EFFECT OF IRIS DEVELOPMENT ON SURVIVAL IN HIV-TB PATIENTS ON ANTIRETROVIRAL THERAPY AMONG NORTH INDIAN POPULATION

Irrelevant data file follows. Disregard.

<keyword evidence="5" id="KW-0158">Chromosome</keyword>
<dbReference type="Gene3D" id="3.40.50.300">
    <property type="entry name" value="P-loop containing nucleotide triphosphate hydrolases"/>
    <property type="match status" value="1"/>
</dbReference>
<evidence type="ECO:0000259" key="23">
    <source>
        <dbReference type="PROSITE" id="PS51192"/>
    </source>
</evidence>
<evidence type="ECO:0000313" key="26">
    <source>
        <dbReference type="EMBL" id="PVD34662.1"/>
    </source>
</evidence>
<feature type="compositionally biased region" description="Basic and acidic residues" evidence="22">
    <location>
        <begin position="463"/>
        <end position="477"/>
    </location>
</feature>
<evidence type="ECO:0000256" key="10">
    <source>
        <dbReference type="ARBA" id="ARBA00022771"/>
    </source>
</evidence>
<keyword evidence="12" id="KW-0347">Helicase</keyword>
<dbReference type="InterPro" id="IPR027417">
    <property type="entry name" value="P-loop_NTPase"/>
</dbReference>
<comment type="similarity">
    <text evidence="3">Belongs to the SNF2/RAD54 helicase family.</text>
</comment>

Background: The survival of people with HIV-associated TB has not been extensively studied. The objective of this present study was to explore the association of Immune reconstitution inflammatory syndrome (IRIS) development and mortality in HIV patients initiated on antiretroviral therapy (ART). Methods: This was a prospective cohort study of 400 HIV positive patients who initiated antiretroviral therapy and followed up for one year. Baseline clinical and immunological parameters were assessed. Results: A total of 38 (9.5%, 95%CI=6.6-12.4) patients developed IRIS within one year of follow-up. The mean duration of development of IRIS was 2.87 months (95%CI=2.08-3.67). The mortality was almost two times significantly higher in those patients who developed IRIS (21.1%) as compared to those who did not develop (9.7%) (RR=2.18, 95%CI=1.09-4.35, p=0.03). The average survival was significantly lower in those patients who developed IRIS (10.43 months) as compared to those who did not developed IRIS (11.5 months) (Log rank test p=0.03). Conclusion: Appropriate use of ART to preserve immunity and treat HIV infection, ensuring high levels of coverage and compliance is required to prevent TB. The DOTS strategy is useful to ensure cure of TB in patients with HIV/AIDS. A strong coordination between the national TB and the AIDS control programs is required for effective management of HIV-TB patients.